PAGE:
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Issue 5.2

FEATURE

Experimenting with Fourier Series

A calculation-intensive graphics and benchmark application

Issue: 5.2 (January/February 2007)
Author: William H. Murray and Chris H. Pappas
Author Bio: Bill and Chris are department chairmen in Electrical Engineering Technology and Computer Studies, respectively, at Broome Community College in Binghamton, N.Y. Together they have written over 50 trade books on assembly language, Visual Basic, C, C++, C#, and more.
Article Description: No description available.
Article Length (in bytes): 10,077
Starting Page Number: 14
Article Number: 5208
Resource File(s):

Download Icon 5208.zip Updated: 2013-03-11 19:07:59

Related Link(s): None

Excerpt of article text...

Students embarking on a degree in electrical engineering or electrical engineering technology are sure to encounter the need to draw a sine wave sometime in their career. A professor once remarked in the 60's, that "the person that finds a way to draw a perfect sine wave will be famous."

Of course, when he made these remarks we were still in the earliest days of computers and we were a long way from Apple IIs and graphing calculators. With the advent of personal computers, the excitement of drawing a perfect sine wave has faded, but applications involving sine waves can, even now, be fascinating to study. Consider the work of Joseph Fourier.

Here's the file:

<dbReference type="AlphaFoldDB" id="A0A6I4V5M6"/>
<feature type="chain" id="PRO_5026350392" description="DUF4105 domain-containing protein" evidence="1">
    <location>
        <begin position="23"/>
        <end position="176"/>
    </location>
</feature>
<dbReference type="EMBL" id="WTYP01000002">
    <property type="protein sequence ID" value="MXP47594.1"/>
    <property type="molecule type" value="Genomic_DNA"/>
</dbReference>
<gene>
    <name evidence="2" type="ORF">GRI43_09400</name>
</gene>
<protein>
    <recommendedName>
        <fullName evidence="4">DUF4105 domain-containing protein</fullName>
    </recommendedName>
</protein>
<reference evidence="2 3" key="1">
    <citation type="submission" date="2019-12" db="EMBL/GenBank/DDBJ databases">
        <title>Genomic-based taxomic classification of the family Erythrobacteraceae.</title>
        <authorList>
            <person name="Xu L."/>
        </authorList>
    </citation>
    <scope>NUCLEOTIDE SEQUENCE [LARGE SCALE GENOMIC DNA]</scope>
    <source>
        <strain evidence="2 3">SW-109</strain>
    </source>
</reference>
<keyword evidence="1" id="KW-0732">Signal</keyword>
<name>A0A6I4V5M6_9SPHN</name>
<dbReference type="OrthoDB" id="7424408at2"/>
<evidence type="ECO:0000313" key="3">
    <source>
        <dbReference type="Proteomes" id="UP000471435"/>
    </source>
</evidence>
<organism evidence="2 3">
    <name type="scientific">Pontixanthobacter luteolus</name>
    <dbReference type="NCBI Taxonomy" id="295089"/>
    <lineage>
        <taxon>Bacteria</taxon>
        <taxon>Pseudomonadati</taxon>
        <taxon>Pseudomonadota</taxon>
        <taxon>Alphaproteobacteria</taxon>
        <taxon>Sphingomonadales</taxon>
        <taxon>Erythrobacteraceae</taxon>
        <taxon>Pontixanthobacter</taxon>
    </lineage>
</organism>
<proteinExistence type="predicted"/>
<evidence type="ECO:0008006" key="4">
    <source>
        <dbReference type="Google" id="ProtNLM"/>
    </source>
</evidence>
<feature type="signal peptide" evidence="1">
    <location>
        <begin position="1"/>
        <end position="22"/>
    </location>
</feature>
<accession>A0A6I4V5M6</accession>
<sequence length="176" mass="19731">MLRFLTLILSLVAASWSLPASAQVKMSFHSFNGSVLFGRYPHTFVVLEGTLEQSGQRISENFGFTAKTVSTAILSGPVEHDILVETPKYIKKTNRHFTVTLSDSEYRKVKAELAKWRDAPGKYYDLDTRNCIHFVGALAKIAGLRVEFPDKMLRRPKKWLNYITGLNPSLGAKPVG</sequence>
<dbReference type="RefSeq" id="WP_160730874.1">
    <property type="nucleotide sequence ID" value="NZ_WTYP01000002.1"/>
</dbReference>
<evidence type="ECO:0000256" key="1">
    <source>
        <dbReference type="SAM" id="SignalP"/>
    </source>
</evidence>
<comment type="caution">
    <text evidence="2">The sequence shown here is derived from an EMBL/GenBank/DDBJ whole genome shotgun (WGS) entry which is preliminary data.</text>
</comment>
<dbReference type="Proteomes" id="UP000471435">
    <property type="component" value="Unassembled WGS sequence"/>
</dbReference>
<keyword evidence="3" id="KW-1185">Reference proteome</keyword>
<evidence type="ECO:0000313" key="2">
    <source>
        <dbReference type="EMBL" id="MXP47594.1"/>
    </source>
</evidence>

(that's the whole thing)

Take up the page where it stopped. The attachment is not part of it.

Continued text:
Joseph Fourier was born in France in 1768. This was long before Nicola Tesla harnessed Niagara Falls and transmitted the first perfect sine waves over the earliest power grids. Fourier began experimenting with a mathematical series that today bears his name. Fundamentally, Fourier determined that any periodic waveform could be created by using the proper combinations of sine waves and their harmonics. By using calculus, equations can be derived for any such series. If you are interested in learning how to derive specific equations, electrical engineering and technology books, such as Advanced AC Electronics: Principles and Applications by J. Michael Jacob (published by Thompson, 2004; ISBN: 076682330-X) offer an excellent treatment of this subject.

For example, Jacob uses calculus to derive the Fourier series equation that will create a square wave when enough sine wave harmonics are added together. This equation is:

v(t) = A/2 + 2A/pi ((sin(wt) + (1/3) sin(3wt) + (1/5)sin (5wt) + (1/7)sin (7wt) ''''))

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